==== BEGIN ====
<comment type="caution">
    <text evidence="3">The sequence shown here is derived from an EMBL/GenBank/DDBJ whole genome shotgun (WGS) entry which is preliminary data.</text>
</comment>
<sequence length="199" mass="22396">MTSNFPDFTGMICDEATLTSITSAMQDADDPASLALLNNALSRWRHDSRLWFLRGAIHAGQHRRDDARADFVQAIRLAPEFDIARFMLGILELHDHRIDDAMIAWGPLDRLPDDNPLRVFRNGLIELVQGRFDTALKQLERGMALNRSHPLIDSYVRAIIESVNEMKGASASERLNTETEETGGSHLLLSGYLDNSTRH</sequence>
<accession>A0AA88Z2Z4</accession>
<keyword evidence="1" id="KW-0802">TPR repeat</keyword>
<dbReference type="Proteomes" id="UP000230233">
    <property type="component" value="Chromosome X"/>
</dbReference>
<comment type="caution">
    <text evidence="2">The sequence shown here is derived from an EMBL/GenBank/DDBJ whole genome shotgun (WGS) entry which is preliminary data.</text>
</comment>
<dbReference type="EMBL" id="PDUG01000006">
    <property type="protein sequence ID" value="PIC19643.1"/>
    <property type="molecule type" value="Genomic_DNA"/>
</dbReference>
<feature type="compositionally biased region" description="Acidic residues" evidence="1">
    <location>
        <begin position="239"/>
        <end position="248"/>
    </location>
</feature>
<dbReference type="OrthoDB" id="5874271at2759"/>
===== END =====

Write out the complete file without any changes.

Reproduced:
<comment type="caution">
    <text evidence="3">The sequence shown here is derived from an EMBL/GenBank/DDBJ whole genome shotgun (WGS) entry which is preliminary data.</text>
</comment>
<sequence length="199" mass="22396">MTSNFPDFTGMICDEATLTSITSAMQDADDPASLALLNNALSRWRHDSRLWFLRGAIHAGQHRRDDARADFVQAIRLAPEFDIARFMLGILELHDHRIDDAMIAWGPLDRLPDDNPLRVFRNGLIELVQGRFDTALKQLERGMALNRSHPLIDSYVRAIIESVNEMKGASASERLNTETEETGGSHLLLSGYLDNSTRH</sequence>
<accession>A0AA88Z2Z4</accession>
<keyword evidence="1" id="KW-0802">TPR repeat</keyword>
<dbReference type="Proteomes" id="UP000230233">
    <property type="component" value="Chromosome X"/>
</dbReference>
<comment type="caution">
    <text evidence="2">The sequence shown here is derived from an EMBL/GenBank/DDBJ whole genome shotgun (WGS) entry which is preliminary data.</text>
</comment>
<dbReference type="EMBL" id="PDUG01000006">
    <property type="protein sequence ID" value="PIC19643.1"/>
    <property type="molecule type" value="Genomic_DNA"/>
</dbReference>
<feature type="compositionally biased region" description="Acidic residues" evidence="1">
    <location>
        <begin position="239"/>
        <end position="248"/>
    </location>
</feature>
<dbReference type="OrthoDB" id="5874271at2759"/>